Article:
Your Action stories | Action Medical Research

Your Action stories

Action’s Driffield committee celebrated with a 60th anniversary event – Diamond Story – a ladies lunch at a country manor hotel with a diamond expert as the guest speaker. More than 100 ladies attended and as well as enjoying a lovely lunch they had a great time, not just listening to a very good speaker but also examining uncut diamonds and various pieces of diamond jewellery that he brought along.
Community Fundraising Manager Val Hogg says: "It's probably the only time that I will ever wear a diamond solitaire ring worth £17,000 - it looked fabulous, even if it was for only for a minute or so!"
Driffield Action Committee
I heard of AMR from Go Wests Richard Drummie who suggested that I should join him on a climb up Kilimanjaro. Having done no excercise since I was about 15 (and hating it then !) I decided to do something a little less likely to kill me and signed up to do a 100km bike ride instead.

Thanks to the generous listeners to my radio show, we're well on the way to hitting our target and in September I will be riding 100km through the beautiful Lake District. And not only do I feel better in myself from the excercise but I'm saving a fortune from not eating junk food !!
Kevin Gurney
I'm not an athlete. That seems like a bald statement without elaboration. I have a long, long history of athletic incompetence. Remember that boy left standing in the school playground, until the real teams had been picked? Yes, that was me. I did want to play, I was just rubbish.

At Fan Court (a boarding school in Surrey) I went crying to the games master, asking what I needed to do to be picked for Colts. He was painfully, kindly silent. During my all-too-brief time at Dulwich College, the master of Drake House diplomatically reported that "Peter is a very enthusiastic cricketer."

The tragic stories are without end. Losing my shorts during an enthusiastic tackle during a rugby game (Dulwich College) Or the ball hitting my head while I was umpiring a cricket game at school in India Or my sports-mad Uncle Mike bowling to me in the nets and splitting my 9-year-old nose. I'll stop there, before the memories leave me crumpled in the corner and unable to continue my story.

I take it that statement now goes unchallenged? Good.

Now, how does this demonstrable lack of athletic ability lead to my cycling from London to Amsterdam and Brussels (the Three Cities challenge), cycling 24 hours around the aerodrome at Dunsfold Park, staggering around Run to the Beat (a half-marathon at the O2 in London) whilst still being torn between the Cape Argus and the London Marathon for next year?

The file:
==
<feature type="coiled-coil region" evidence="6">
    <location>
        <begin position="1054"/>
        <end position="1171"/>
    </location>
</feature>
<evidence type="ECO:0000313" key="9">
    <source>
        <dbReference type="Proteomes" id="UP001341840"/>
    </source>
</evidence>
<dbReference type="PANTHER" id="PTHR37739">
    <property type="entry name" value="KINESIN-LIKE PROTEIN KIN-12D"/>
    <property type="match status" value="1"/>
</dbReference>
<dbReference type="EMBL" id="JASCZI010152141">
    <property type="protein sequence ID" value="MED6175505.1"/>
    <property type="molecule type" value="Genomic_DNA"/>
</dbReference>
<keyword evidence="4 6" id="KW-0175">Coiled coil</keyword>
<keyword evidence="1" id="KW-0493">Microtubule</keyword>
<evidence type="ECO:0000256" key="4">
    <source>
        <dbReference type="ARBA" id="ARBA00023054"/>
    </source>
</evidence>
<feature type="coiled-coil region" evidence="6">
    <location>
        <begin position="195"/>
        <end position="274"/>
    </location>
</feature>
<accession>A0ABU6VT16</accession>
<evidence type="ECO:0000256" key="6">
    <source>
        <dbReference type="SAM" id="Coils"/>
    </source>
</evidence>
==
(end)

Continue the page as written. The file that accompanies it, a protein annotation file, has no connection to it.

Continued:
Powerful motivation.

In 1999, 29 weeks into her pregnancy, my wife, Dorit, was diagnosed with pre-eclampsia. On 30 September 1999, Michaela was born 9 weeks premature. Michaela was cared for at what is now Queen Charlotte's Neonatal Unit, under the care of Professor David Edwards, before being transferred to Great Ormond St Hospital. In July 2000, having spent the first 10 months of her life in hospital, Michaela went home, still under the care of Great Ormond Street Hospital: she was unable to digest food, and was dependent upon Total Parenteral Nutrition (an intravenous drip which fed her overnight). After a further year in and out of hospital, Michaela died following a liver transplant, at Kings College Hospital, on 12 October 2001: 12 days after her 2nd birthday.

In October 2008, I got an email through an online mailing list, from a charity pitching a London to Paris cycle ride. I get a lot of these, but the Action Medical Research "Touching Tiny Lives" campaign was "helping families affected by premature birth."

I'd say we're a family affected by premature birth. Affected so it hurts. Affected so I can show you the scars.

Paris is a long way from London. London and Paris are in different countries. There’s a sea in between. But this was a charity I couldn't turn away from.

I was going to ride from London to Paris if I had to do it on a tricycle.
Peter Noble
One of my more surreal moments in life was on an Action Medical Research trek in the Namib Desert. Martin Fry from ABC was in our group and performed 'Shoot that poison arrow' in camp one night with us all as backing singers! Classic memories and all for a great cause
Jo Pickard
I have done various bike rides for you over the past five years and have enjoyed every single one of them. I have met various people that have been affected by the research that you fund and it has made me realise what a massive difference you are making. It makes me want to support you even more. Well done and Happy Birthday!
Grant Ellis
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